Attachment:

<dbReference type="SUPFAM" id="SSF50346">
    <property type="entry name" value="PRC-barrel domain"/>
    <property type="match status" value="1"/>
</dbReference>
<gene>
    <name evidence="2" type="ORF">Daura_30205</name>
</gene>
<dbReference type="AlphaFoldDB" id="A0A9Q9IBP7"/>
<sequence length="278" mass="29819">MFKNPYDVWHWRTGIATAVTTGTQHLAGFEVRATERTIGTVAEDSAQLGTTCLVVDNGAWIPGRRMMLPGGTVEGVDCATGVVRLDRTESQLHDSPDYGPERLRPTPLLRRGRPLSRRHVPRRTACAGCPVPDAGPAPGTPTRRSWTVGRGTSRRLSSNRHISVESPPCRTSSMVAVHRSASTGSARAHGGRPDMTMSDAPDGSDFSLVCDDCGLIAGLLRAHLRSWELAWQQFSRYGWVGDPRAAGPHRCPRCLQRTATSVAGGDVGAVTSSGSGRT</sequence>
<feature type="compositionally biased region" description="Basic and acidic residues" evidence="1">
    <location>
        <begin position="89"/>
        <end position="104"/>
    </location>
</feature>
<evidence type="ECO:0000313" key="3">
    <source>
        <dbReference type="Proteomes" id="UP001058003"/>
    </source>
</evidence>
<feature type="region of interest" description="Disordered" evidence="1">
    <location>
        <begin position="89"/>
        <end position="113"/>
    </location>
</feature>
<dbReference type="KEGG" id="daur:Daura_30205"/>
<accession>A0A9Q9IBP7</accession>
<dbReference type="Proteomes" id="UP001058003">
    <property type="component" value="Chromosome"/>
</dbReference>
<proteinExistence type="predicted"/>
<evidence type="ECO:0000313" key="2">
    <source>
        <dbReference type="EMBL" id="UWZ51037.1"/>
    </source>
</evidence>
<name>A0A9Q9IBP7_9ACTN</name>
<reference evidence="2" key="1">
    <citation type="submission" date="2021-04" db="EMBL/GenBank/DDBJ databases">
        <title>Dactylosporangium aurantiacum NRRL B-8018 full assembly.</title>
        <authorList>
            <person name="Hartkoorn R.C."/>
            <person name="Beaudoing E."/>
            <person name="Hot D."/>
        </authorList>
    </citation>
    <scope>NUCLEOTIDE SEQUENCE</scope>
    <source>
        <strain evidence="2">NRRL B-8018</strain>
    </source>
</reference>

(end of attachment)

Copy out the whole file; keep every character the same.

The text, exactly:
<dbReference type="SUPFAM" id="SSF50346">
    <property type="entry name" value="PRC-barrel domain"/>
    <property type="match status" value="1"/>
</dbReference>
<gene>
    <name evidence="2" type="ORF">Daura_30205</name>
</gene>
<dbReference type="AlphaFoldDB" id="A0A9Q9IBP7"/>
<sequence length="278" mass="29819">MFKNPYDVWHWRTGIATAVTTGTQHLAGFEVRATERTIGTVAEDSAQLGTTCLVVDNGAWIPGRRMMLPGGTVEGVDCATGVVRLDRTESQLHDSPDYGPERLRPTPLLRRGRPLSRRHVPRRTACAGCPVPDAGPAPGTPTRRSWTVGRGTSRRLSSNRHISVESPPCRTSSMVAVHRSASTGSARAHGGRPDMTMSDAPDGSDFSLVCDDCGLIAGLLRAHLRSWELAWQQFSRYGWVGDPRAAGPHRCPRCLQRTATSVAGGDVGAVTSSGSGRT</sequence>
<feature type="compositionally biased region" description="Basic and acidic residues" evidence="1">
    <location>
        <begin position="89"/>
        <end position="104"/>
    </location>
</feature>
<evidence type="ECO:0000313" key="3">
    <source>
        <dbReference type="Proteomes" id="UP001058003"/>
    </source>
</evidence>
<feature type="region of interest" description="Disordered" evidence="1">
    <location>
        <begin position="89"/>
        <end position="113"/>
    </location>
</feature>
<dbReference type="KEGG" id="daur:Daura_30205"/>
<accession>A0A9Q9IBP7</accession>
<dbReference type="Proteomes" id="UP001058003">
    <property type="component" value="Chromosome"/>
</dbReference>
<proteinExistence type="predicted"/>
<evidence type="ECO:0000313" key="2">
    <source>
        <dbReference type="EMBL" id="UWZ51037.1"/>
    </source>
</evidence>
<name>A0A9Q9IBP7_9ACTN</name>
<reference evidence="2" key="1">
    <citation type="submission" date="2021-04" db="EMBL/GenBank/DDBJ databases">
        <title>Dactylosporangium aurantiacum NRRL B-8018 full assembly.</title>
        <authorList>
            <person name="Hartkoorn R.C."/>
            <person name="Beaudoing E."/>
            <person name="Hot D."/>
        </authorList>
    </citation>
    <scope>NUCLEOTIDE SEQUENCE</scope>
    <source>
        <strain evidence="2">NRRL B-8018</strain>
    </source>
</reference>